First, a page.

The importance of belonging was evident in all aspects of the RAPt programme.

‘Socialisation’: A person who has been isolated in their addiction can only truly ‘belong’ to a group when they have started to interact with other groups members, which may require the learning and use of appropriate social skills. 

A strong theme that permeated our analysis centered around the idea of a socialisation process, whereby participants learned to interact with others to a mutual benefit. They first got to know and relate to other people in the early stages of the programme, both within and outside formal therapy sessions, which helped to reduce their isolation. They started to share thoughts and experiences—learning they were not the only one to have certain experiences and beliefs—ask for and give help, and listen to and provide feedback. The interviewees described becoming more able to trust, be honest, respect others, and learn about themselves. They began to feel they could talk to the peer supporters and counsellors. 

Participants described how their self-esteem and confidence increased as they learnt more social skills and became more adept at interacting with other people. The development of social skills contributed to an increased self-awareness, an understanding that they needed to change their previous destructive thought and behavioural patterns, and a belief that they could leave their old lifestyles behind and work towards a more positive future.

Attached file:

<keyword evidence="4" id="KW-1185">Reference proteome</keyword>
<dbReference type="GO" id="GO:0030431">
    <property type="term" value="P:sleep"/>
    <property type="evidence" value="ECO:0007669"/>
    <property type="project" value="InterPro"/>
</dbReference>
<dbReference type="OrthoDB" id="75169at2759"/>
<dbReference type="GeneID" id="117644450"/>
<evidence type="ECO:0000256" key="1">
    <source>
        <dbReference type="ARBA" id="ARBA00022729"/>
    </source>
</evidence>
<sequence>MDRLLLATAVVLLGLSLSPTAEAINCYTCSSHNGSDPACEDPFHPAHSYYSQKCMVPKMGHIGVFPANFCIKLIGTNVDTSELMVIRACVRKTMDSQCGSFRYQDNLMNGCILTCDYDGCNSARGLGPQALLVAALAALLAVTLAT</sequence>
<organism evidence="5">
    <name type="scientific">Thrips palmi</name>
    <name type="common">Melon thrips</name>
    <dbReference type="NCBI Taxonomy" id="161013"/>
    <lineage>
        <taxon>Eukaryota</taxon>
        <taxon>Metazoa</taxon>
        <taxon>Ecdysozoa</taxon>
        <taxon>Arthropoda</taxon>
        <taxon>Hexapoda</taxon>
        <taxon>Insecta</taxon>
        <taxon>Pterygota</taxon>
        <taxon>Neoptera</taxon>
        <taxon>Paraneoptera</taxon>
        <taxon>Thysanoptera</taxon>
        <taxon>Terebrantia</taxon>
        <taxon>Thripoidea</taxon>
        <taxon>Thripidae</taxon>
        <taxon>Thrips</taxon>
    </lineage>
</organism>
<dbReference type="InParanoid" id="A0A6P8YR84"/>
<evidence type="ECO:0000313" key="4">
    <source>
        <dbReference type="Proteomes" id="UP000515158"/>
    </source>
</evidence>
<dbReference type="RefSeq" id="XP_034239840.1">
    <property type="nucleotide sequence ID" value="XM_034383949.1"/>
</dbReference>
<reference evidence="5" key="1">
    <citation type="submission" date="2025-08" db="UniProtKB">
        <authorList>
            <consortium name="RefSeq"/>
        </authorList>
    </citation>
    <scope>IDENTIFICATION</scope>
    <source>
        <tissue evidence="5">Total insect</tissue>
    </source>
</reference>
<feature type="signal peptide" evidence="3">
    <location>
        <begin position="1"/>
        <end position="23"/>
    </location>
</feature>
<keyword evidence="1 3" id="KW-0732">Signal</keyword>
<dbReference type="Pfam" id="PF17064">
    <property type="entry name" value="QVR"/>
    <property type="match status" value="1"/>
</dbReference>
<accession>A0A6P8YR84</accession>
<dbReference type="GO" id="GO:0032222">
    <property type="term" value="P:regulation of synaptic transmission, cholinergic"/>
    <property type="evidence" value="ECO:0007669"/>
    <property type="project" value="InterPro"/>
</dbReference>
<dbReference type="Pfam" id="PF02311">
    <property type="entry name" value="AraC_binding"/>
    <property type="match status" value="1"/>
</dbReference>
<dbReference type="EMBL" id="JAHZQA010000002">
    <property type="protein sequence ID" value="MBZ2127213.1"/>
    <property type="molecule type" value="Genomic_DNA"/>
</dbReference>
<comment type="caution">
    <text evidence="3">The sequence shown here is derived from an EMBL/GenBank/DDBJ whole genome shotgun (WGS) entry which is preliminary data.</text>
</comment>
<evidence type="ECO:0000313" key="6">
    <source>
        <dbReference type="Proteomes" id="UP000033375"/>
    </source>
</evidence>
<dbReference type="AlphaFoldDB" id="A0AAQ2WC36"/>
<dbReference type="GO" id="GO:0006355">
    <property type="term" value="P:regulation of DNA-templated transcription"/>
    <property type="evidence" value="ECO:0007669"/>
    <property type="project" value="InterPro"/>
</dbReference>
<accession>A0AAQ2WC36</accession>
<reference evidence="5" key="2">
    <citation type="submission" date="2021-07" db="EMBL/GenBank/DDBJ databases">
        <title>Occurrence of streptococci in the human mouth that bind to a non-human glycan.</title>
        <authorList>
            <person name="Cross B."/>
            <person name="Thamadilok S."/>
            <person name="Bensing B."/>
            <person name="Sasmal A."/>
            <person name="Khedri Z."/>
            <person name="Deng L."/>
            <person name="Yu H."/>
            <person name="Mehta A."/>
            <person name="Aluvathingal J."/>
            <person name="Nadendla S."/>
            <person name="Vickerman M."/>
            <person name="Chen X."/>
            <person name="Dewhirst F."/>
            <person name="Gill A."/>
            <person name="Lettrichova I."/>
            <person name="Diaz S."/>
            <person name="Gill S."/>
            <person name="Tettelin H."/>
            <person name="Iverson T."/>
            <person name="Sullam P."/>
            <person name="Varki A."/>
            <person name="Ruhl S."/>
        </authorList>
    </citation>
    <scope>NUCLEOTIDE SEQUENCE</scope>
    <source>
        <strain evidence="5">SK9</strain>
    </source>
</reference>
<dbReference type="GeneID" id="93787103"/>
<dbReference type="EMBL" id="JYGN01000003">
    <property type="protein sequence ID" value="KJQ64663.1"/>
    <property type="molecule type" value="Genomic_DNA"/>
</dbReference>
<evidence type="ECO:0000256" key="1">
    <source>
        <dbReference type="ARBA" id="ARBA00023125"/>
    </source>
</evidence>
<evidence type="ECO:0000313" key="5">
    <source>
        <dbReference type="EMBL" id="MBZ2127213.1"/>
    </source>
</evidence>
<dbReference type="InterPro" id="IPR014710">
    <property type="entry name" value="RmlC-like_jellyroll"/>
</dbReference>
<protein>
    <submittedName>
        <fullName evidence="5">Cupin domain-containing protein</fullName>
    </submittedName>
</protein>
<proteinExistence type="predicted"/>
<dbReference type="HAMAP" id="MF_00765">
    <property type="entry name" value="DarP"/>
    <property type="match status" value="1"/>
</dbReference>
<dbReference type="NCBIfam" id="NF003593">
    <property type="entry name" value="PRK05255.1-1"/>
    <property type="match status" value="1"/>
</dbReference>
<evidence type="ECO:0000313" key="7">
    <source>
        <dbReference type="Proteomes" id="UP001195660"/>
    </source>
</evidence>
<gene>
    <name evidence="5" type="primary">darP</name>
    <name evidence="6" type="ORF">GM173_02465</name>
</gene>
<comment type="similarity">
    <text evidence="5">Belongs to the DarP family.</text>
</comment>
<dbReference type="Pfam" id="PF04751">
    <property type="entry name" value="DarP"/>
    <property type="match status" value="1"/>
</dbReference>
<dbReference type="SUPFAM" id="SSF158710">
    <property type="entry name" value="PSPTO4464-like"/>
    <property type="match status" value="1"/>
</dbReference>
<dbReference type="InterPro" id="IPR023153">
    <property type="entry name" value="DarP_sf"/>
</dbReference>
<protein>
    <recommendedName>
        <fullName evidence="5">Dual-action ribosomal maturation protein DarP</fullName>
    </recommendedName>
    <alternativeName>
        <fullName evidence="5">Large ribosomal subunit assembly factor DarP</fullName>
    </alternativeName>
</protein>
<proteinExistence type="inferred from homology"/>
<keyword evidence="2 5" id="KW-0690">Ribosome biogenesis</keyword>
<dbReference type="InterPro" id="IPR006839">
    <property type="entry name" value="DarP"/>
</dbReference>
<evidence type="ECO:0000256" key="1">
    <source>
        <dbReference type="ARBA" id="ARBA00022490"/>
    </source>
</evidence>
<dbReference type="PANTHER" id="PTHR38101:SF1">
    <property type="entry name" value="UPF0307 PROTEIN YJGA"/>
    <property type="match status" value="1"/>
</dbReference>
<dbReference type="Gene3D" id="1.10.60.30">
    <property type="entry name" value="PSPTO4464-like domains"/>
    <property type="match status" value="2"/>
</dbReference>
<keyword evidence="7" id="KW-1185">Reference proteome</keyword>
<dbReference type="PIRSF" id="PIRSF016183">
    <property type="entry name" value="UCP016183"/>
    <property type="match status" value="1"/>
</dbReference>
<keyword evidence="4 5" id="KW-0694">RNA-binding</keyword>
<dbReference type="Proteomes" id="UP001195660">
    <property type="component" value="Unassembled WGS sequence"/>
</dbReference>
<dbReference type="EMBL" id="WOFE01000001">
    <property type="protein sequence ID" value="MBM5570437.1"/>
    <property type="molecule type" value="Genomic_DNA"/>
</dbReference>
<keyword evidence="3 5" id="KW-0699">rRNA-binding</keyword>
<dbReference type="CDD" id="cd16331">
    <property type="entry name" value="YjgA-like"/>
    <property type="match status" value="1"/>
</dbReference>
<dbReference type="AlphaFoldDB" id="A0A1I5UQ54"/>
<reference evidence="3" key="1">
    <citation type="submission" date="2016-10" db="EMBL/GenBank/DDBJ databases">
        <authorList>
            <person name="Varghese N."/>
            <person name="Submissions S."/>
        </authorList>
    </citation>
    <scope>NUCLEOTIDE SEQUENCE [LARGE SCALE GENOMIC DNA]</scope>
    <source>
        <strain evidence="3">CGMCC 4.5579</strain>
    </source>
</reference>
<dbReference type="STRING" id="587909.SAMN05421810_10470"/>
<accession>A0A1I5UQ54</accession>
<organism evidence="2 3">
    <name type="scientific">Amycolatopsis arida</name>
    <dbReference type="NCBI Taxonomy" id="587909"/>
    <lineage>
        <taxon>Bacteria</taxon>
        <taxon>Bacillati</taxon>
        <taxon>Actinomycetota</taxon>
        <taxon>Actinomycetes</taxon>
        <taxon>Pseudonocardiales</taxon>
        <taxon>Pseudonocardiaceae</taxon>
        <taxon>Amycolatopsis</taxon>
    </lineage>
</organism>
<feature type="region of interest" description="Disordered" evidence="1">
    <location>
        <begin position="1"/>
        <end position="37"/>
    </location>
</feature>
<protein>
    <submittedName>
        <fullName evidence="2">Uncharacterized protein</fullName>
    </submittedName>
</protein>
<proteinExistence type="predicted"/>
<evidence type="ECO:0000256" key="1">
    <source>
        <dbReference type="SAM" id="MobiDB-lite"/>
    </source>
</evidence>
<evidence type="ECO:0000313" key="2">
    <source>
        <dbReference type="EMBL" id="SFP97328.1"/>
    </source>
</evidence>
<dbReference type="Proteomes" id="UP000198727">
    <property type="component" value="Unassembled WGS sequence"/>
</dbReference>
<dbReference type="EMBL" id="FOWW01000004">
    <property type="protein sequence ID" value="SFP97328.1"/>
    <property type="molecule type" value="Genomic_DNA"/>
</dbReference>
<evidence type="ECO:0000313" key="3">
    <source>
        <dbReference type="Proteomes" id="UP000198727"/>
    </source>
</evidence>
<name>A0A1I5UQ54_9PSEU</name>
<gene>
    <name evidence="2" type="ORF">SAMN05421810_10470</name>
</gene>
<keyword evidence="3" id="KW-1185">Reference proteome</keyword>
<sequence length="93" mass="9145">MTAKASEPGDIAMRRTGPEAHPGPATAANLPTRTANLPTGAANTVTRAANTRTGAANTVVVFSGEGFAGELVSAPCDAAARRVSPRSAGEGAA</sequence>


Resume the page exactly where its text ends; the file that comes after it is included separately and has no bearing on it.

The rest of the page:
Many of these positive changes occurred before the 12-Step part of the treatment programme was introduced. However, once the 12-Step Primary Treatment programme commenced, the interviewees further developed their social skills during group therapy sessions, Fellowship meetings, family conferences, and in the general living environment. 

Interviewees’ use of these new skills was constantly being reinforced by the positive changes they were experiencing within themselves, and the praise that was being offered by others. The development of social skills also enhanced the sense of belonging as participants became more comfortable, and more capable of offering a valuable input, in group situations.

‘Learning’ – about addiction and themselves: Learning about the disease model of addiction and admitting to being addicted helped to change self-image, as participants no longer blamed themselves for their destructive behaviours. Understanding that they would have to abstain from all substances if they were to attain the goal of recovery led to significant changes in the participants’ thinking.